18.  Elizabeth creates a storm cloud by shooting some sort of beam from her hand.  She then tells Booker, "Hit it now" and Booker shoots electricity into the cloud, frying a huge group of enemies.  This is the completely omitted in the game; Elizabeth has no independent conjuration abilities whatsoever.  During some battles, there are stationary objects like cover or machine guns that you can tell her to reveal for you.  It is not even hinted in the game that she can create things--at the very end, there is 1 line of dialogue about how she used to be able to create "tears" in reality when she was young.
19.  More telekinesis is used to pick up an object and throw it at an enemy.
20.  Elizabeth, acts independently and creates a huge fireball out of pots and pans that Booker uses to "throw" at a group of enemies.  In the game, Elizabeth picks locks on doors and leans against walls.
21.  Elizabeth is physically drained from using her awesome powers and is coughing and gripping her midsection in pain saying, "I'm okay, I just need a moment."  Nothing like this ever happens, probably because Elizabeth just walks around and picks locks when you tell her to instead of acting independently like was promised us.
22.  During the handyman fight, he throws a galloping horse back at Booker and Elizabeth and also catches something that Booker throws at him.
23.  During the handyman fight, Elizabeth uses some kind of beam from her hand to help Booker bring down a bridge on top of the Handyman.  Again, in the game, Elizabeth has no such power at all.
24. A Handyman dies by slipping off a cliff.  In the game, they fall down and explode, nothing dramatic at all.  Again, if what we are looking at is real game play, why was it removed for something worse?  It's just a video, but awards were accepted and praise accepted because this was supposed to be the actual game.

From the 15 minutes of supposed game play footage from July 2011.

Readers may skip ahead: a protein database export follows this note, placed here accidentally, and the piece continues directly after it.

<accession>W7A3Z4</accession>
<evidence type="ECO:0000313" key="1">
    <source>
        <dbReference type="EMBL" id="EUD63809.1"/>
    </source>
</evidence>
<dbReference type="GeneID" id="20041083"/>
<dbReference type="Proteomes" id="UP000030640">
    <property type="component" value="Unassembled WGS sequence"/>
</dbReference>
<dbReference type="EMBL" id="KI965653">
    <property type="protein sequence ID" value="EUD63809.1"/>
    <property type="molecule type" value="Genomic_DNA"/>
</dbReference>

25.  Booker and Elizabeth enter a sundries store which is abandoned and has evidence of a squatter that Booker even comments on, "Looks like some poor fellow called this place home."  This insinuates that Columbia has descended into chaos, like Rapture, and that the city has become derelict.  This store doesn't exist and Columbia is not in a derelict state, rather the people there seem extremely happy and nothing is run down at all.
26. In this store, Elizabeth interacts with several things like a gold statue and wears an Abe Lincoln head.  Other than the beach scene, Elizabeth interacts with the environment by leaning against walls sometimes or sitting on a bench.
25.  Booker searches a barrel and discovers several things that aren't in the game, like a melee weapon called the executioner which looks like a sword.  Also something which affects movement called spring-heeled.  In the actual game, you cannot switch melee weapons, nor can you upgrade your movement at all.  The buttons on the prompt are also clearly Xbox buttons.  You're telling me that the console version had different melee weapons and you decided to cut all that?
26.  The dead horse scene.  It's cool, and it's not in the game.  Let's not beat it any more.  It's not as though I
need to see that exact scene again, but Booker argues with Elizabeth about whether she is able to bring the horse back, showing a deeper relationship between Booker and Elizabeth and teases that her powers are much more than what is actually in the game.  But anyway, if this is truly game play, why were the voices recorded and animations done and everything and then cut?  Because it's not real game play.
27.  Elizabeth and Booker walk amongst the Vox Populai undisturbed, until someone actually recognizes Booker and attacks.  There are some areas of the game where you can walk amongst the enemy without them attacking you first.  However, it is not nearly as cinematic as what is shown and in my playthrough, tiny things you didn't mean to do will destroy this.  For instance, while exploring, I crossed an invisible line that triggered my attack.  I restarted the checkpoint and went another way over the line and the attack was triggered again eventhough no enemy saw me.  So this notion that you can sort of sneak through places until you're discovered is an illusion.
28.  An enemy taunts Elizabeth somewhat sexually, which scares her and causes Booker to draw his weapon on the man, chasing him away without gunplay.  Nothing like this ever occurs   Enemies don't even acknowledge Elizabeth nor do people on the street.  You certainly can't interact with the environment by drawing your weapon and threatening, which is what this scene implies.
29.  The Vox rebellion is shown as the Vox are rounding up Columbia's citizens and harassing them.  In the game, the rebellion takes place completely off screen, and there is 1 small scene where a Vox kills a well to do citizen.